The odd bit

Once is an accident, twice is a coincidence, three times is an enemy action.

The odd bit - Once is an accident, twice is a coincidence, three times is an enemy action.

Upgrade time

My current PC will be three years old in two weeks time. That’s one year older than my previous personal best. I still have my previous PC and it’s still in use, but I only used it for two years as primary system.

My current system still has quite decent specs, apart from the graphics card: P4 3.06 GHz (Northwood core), ATI Radeon 9700 Pro, 1GB DDR RAM, 120GB HD, DVD+/-RW, … But everything is slower than today’s equipment. The CPU’s FSB is running at 533 MHz, the memory is PC2100, etc etc.

I’m currently aiming at these specs for the new system:

  • Intel P4 940 (dual core 3.2 GHz 64-bit with 2x 2MB L2 cache)
  • ATI Radeon X1900XT(X) with 512MB video memory
  • 2 GB DDR2 system memory
  • 200 GB or larger SATA2 hard disk
  • Dual layer DVD writer

If everything goes fine, I’ll buy all components within two weeks and experience a power boost :)

MySQL now uses slots

Gentoo Portage now contains new MySQL ebuilds that use slots. Slots are portage’s mechanism to allow different versions of a package to be installed at the same time. Without slots, you’re restricted to one version. The best known examples of slotted packages are KDE and the various kernel packages. To summarise all of this: with the new ebuilds you can have e.g. MySQL 4.1, 5.0 and 5.1 installed at the same time.

Moving to the new ebuilds, which are no longer hard masked but are still in the unstable branch (~x86 in my case), does require a bit of work. But don’t panic! The Gentoo devs have written a migration guide to ease the switch for you.

I’m currently in the process of switching to the 5.0.18 slotted version…
The switch to 5.0.18-r30 is now complete :-)

The lurking dangers of references in PHP

A while ago, PHP 4.4 was released to address a rather weird memory corruption problem in the PHP 4.3 series. The problem was related to returning by reference. The bug allowed statements to be returned by reference while it should only be possible to return variables by reference.

To provide users with a PHP 4.4 compatible version of eZ publish, eZ systems released version 3.7 which is a clone of version 3.6 with the reference fixes added to it. Simply changing the 3.6 codebase was not an option because what was needed in 3.6 to go around the memory corruption would no longer be valid in PHP 4.4. The reverse was also true, what was needed in the PHP 4.4 version would trigger the memory corruption in 3.6.

Unfortunately, the problem doesn’t stop there. There are also a lot of extensions for eZ publish. Some of them don’t need a change while others need to be updated to be PHP 4.4 compatible. I’ll give an example…

If you happen to use e.g. the eZXML library in your extension, you’re among the lucky ones who need to change some code for the newer version ;-). A great example is eZDOMDocument::createElementNode(). That function returns by reference in eZ publish versions prior to version 3.6 and returns by value from 3.7 onwards. This means your code for 3.6 should look like ($doc is an instance of the eZDOMDocument class) (code A):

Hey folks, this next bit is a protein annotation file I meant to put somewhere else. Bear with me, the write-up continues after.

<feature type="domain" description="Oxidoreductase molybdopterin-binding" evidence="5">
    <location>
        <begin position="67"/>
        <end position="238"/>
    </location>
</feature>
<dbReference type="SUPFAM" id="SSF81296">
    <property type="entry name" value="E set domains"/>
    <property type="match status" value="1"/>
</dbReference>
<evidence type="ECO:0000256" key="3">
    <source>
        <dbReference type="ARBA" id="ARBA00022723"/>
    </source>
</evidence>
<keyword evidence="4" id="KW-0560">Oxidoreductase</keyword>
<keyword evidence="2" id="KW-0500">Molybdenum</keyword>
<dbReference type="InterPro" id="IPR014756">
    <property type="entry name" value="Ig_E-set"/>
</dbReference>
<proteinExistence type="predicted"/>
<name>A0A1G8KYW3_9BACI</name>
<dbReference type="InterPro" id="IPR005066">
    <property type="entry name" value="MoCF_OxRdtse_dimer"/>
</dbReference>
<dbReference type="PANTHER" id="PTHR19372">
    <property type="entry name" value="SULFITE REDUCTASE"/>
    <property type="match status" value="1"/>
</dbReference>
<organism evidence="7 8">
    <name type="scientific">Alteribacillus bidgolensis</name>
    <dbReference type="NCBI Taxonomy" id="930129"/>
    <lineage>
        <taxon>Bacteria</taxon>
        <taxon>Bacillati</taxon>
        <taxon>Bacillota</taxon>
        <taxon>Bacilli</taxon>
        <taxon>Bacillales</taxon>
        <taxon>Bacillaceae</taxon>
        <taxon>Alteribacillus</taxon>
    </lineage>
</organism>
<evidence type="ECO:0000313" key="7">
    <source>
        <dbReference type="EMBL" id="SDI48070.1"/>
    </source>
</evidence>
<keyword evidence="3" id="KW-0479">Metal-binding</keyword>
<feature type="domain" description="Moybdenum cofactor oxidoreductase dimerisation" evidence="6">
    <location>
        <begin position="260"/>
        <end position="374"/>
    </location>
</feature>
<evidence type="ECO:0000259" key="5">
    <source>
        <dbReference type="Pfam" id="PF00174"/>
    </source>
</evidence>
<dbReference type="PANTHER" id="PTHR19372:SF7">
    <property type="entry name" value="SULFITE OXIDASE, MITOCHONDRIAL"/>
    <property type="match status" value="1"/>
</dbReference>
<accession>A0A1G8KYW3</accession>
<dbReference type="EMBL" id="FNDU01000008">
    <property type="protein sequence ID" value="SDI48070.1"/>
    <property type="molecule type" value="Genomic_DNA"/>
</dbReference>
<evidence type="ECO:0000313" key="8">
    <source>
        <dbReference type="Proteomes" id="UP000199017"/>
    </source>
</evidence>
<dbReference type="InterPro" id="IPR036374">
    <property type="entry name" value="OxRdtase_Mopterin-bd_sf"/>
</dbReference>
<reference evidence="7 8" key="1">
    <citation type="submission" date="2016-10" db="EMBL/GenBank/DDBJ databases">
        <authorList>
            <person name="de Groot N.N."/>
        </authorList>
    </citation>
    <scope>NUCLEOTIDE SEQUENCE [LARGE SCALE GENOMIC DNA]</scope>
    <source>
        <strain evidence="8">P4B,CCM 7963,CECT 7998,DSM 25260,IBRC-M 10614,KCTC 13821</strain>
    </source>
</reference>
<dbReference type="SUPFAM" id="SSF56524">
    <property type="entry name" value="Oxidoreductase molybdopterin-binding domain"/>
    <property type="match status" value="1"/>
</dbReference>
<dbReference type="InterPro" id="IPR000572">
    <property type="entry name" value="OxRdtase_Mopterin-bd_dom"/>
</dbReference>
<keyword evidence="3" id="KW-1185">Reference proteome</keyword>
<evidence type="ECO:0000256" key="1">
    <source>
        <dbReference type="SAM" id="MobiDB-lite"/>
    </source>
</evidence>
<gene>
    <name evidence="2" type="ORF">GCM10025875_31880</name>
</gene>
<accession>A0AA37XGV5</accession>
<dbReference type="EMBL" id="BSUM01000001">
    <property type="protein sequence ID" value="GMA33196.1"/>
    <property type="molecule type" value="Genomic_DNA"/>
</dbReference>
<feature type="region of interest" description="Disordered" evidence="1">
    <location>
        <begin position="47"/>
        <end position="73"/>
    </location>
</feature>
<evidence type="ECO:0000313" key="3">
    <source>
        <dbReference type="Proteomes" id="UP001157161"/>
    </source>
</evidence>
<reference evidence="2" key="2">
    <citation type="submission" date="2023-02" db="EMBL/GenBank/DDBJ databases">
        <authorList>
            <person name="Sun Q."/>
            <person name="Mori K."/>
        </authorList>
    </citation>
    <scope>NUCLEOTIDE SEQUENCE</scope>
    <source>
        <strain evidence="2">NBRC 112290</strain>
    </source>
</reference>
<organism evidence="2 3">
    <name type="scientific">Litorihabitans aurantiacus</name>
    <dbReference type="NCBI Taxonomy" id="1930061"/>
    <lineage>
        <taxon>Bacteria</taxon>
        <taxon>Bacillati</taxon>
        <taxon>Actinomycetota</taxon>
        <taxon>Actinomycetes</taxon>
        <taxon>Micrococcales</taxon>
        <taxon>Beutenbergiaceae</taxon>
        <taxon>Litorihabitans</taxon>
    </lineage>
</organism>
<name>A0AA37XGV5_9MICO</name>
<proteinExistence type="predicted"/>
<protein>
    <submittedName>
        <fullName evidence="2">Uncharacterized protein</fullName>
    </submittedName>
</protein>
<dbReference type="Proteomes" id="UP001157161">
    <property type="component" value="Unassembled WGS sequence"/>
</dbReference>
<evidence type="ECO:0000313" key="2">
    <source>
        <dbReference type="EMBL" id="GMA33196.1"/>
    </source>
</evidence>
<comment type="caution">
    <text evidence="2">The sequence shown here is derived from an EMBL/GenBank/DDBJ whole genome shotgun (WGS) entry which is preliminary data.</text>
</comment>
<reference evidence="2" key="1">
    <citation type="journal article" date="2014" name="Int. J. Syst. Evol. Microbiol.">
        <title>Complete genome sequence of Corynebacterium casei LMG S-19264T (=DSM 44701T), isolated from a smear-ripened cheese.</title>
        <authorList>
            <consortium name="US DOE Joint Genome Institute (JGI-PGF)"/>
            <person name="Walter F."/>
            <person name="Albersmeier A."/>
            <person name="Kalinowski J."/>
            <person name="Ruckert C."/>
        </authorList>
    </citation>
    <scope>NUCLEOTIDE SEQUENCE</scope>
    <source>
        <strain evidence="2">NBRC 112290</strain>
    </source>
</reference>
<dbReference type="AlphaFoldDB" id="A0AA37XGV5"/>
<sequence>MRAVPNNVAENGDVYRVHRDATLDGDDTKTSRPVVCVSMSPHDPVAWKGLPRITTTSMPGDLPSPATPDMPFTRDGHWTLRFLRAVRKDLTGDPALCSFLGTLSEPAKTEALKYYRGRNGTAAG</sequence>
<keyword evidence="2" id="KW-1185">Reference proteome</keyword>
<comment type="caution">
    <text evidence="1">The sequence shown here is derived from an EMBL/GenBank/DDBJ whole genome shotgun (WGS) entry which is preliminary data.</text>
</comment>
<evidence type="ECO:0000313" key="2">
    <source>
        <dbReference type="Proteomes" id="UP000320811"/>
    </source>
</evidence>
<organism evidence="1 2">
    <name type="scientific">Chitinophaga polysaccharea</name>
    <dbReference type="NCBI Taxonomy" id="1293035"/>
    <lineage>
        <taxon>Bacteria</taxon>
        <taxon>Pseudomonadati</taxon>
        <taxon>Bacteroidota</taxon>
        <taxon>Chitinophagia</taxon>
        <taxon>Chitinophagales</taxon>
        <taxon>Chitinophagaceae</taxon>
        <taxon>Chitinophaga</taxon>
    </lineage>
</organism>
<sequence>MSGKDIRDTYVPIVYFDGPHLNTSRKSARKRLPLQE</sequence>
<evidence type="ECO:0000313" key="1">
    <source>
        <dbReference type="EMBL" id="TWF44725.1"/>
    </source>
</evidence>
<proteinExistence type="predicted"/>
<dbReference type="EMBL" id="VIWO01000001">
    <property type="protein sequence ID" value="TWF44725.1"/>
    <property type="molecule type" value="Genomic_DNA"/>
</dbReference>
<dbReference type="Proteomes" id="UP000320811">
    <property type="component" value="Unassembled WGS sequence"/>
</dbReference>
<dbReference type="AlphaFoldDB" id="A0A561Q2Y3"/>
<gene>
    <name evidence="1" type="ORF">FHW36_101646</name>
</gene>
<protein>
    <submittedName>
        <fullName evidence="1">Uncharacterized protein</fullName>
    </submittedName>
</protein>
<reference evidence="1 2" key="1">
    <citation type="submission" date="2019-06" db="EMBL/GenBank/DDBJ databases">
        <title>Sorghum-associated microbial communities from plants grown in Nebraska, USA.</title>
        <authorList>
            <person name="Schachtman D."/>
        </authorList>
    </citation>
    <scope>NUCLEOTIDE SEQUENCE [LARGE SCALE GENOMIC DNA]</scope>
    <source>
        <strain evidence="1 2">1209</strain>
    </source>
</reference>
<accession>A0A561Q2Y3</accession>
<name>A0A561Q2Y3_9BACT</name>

$exampleNode =& $doc->createElementNode( ‘example’ );

And for 3.7 (code B):

$exampleNode = $doc->createElementNode( ‘example’ );

The difference is pretty small if you look at it, but it could be rather significant. If you use code A for both versions (3.6 and 3.7) it should not be that significant. It’s how it should be for 3.6, while the reference assignment should be ignored in 3.7 because the function returns by value. However, you’re not following the eZXML API which could have an unknown impact now or in later PHP versions and it’s not a good coding practice.
One could also suggest to use code B for both versions, but then things get worse. You’re alright in version 3.7 (or any PHP 4.4 version for that matter), but you’re simply ignoring the return by reference in 3.6 which means you’re back at the initial problem: possible memory corruption. And just to be sure, I asked Derick Rethans (PHP and eZ publish developer) if ignoring a return by reference would be a good idea in PHP 4.3. His response:

It’s indeed how it not should be done. Returning by reference from a function, while not assigning the result by reference will not work (ofcourse, as the reference is ignore). As far as I can remember it is exactly this case that caused the memory corruptions in PHP 4.3.x.

So be careful when switching to the new code because you can’t predict when the memory corruption bug will appear, but count yourself lucky if you don’t encounter it. I have encountered the bug before and it absolutely makes no sense when you spot the problem.

Note: 3.6 in this post refers to eZ publish version 3.6 which in turn refers to the eZ publish codebase for PHP 4.3. 3.7 in the post refers to eZ publish version 3.7 which should be read as the eZ publish codebase for PHP 4.4.